Gosh, its hard writing a speech. Especially one about grief and loss. The subject is HUGE! But I am giving my speech in Waterloo, Ontario next Tuesday and I have to get it done. I have finally manged to arrange it into themes. Kids, Anger, Memorials, a 9/11 loss, etc. But I feel like I am barely scraping the surface. I do like my finale though, because I love talking about the silver lining of grief. The opportunity to grow and become someone you couldn’t have possibly imagined before grief. My friend asked me yesterday how I had changed. I had to think a lot about that. I think its that I wake up every morning with no expectations about how the day will go. The old me would have had the day planned down to the last minute, and if it didn’t go according to plan, I would get angry and frustrated. Now, my problem is being unable to prioritize, and being something I always vowed I wouldn’t be — flaky. Yes, I am flaky! I forget to answer emails, I miss orthodontist and doctors appointments, things I would never have done before. I think I have let go, and now the things that used to be important just aren’t anymore. Now the important things are figuring out how to impart to others the silver lining of grief.

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  1. anniegirl1138 April 23, 2009 at 3:32 pm

    The dirty secret of widowhood is “the silver lining” because there is one for all but a few of us. I am someone different in a way that only people who knew me before can see and even they couldn’t describe it, so how could I?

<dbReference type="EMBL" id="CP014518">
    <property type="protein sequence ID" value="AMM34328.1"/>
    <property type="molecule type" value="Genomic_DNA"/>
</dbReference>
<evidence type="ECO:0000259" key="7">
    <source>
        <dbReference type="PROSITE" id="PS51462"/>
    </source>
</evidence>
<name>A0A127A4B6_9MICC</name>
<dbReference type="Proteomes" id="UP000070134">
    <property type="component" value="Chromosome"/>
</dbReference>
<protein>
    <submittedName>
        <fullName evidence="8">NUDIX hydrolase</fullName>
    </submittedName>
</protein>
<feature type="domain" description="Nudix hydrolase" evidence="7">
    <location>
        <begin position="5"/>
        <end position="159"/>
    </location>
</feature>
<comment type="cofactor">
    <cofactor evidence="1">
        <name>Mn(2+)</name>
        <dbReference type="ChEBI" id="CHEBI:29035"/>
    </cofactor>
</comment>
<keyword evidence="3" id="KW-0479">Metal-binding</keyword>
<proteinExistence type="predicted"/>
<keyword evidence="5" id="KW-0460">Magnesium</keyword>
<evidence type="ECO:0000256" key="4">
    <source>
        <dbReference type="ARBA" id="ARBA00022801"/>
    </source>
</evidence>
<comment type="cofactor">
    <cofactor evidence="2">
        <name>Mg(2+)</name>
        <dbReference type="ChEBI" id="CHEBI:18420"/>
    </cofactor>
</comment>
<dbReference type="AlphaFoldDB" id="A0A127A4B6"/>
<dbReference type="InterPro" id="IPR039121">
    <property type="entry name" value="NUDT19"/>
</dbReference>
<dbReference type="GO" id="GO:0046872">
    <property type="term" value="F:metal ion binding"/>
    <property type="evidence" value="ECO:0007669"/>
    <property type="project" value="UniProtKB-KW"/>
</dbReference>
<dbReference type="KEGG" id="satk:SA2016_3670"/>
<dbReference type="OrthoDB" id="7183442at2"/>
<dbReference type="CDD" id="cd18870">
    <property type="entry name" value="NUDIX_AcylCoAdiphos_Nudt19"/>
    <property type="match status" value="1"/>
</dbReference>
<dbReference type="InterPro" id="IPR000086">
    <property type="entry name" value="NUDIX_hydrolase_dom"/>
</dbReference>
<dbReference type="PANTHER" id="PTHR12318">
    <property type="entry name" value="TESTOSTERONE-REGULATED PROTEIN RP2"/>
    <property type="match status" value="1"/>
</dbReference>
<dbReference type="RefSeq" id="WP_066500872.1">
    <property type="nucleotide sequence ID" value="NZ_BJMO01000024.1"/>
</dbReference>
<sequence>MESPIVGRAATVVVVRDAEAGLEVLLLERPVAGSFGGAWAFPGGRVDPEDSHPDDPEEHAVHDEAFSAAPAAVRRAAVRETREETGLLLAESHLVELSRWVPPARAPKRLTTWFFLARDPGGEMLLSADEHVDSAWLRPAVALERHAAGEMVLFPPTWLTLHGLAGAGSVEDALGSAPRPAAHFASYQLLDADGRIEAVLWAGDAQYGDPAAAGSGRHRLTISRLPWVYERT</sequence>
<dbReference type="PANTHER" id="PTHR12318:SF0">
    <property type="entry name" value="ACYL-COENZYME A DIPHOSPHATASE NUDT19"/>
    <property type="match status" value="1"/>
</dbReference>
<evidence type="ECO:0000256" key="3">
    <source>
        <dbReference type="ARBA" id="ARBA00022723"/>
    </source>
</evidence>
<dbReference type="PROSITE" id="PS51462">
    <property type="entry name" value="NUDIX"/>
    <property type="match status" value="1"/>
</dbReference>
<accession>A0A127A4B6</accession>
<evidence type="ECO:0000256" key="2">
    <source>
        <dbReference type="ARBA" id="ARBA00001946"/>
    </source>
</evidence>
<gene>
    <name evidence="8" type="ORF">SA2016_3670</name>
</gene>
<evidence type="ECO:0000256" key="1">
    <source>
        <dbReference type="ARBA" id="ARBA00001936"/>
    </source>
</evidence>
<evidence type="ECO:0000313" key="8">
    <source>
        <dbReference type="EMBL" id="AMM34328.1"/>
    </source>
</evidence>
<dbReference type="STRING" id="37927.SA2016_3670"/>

Good luck with the speech. You’ll be great.

  2. Roads April 29, 2009 at 11:53 am

    It’s interesting when you come to explain this, since change seems to emerge out of nowhere from the blackness, when it comes. And yet it takes the longest time to get there.

    But really, there should be no surprise. Because after this experience, how could you ever not change? It’s a bit like saying, how could you be hit by this huge sledgehammer, and not react to the impact in some fairly substantial ways.

    Best wishes and much admiration to you, from London.

  3. Daniel Mount April 30, 2009 at 11:43 am

    Good pie crusts are flaky, and everyone loves pie.

  4. Abigail May 1, 2009 at 4:01 pm

    Thank you Roads for the sentiments from London: The sledgehammer effect of grief is perfectly apt. And yes, there should be no surprise that there would be change.

    And Daniel. love the pie theory of flakiness. Perhaps its time to stop seeing flakiness as a flaw.

    Annie, I think the silver lining is rarely seen and changes are subtle. They don’t need to be described or even understood, just acknowledged.

    More on all of this in my next blog entry.

  5. Andrew July 18, 2009 at 12:41 am

    I like this blog..

    Thanks for sharing…


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